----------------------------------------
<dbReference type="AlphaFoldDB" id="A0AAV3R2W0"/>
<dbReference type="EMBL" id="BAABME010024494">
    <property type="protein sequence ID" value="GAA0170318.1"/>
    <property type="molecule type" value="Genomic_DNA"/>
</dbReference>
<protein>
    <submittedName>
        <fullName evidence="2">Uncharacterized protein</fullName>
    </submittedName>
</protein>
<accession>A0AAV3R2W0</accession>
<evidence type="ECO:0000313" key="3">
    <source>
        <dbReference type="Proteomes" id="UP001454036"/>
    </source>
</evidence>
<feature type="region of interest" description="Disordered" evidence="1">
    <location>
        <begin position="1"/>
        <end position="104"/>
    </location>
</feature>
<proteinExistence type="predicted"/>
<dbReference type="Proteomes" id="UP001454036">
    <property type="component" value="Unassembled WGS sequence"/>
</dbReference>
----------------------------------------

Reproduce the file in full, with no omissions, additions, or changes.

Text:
<dbReference type="AlphaFoldDB" id="A0AAV3R2W0"/>
<dbReference type="EMBL" id="BAABME010024494">
    <property type="protein sequence ID" value="GAA0170318.1"/>
    <property type="molecule type" value="Genomic_DNA"/>
</dbReference>
<protein>
    <submittedName>
        <fullName evidence="2">Uncharacterized protein</fullName>
    </submittedName>
</protein>
<accession>A0AAV3R2W0</accession>
<evidence type="ECO:0000313" key="3">
    <source>
        <dbReference type="Proteomes" id="UP001454036"/>
    </source>
</evidence>
<feature type="region of interest" description="Disordered" evidence="1">
    <location>
        <begin position="1"/>
        <end position="104"/>
    </location>
</feature>
<proteinExistence type="predicted"/>
<dbReference type="Proteomes" id="UP001454036">
    <property type="component" value="Unassembled WGS sequence"/>
</dbReference>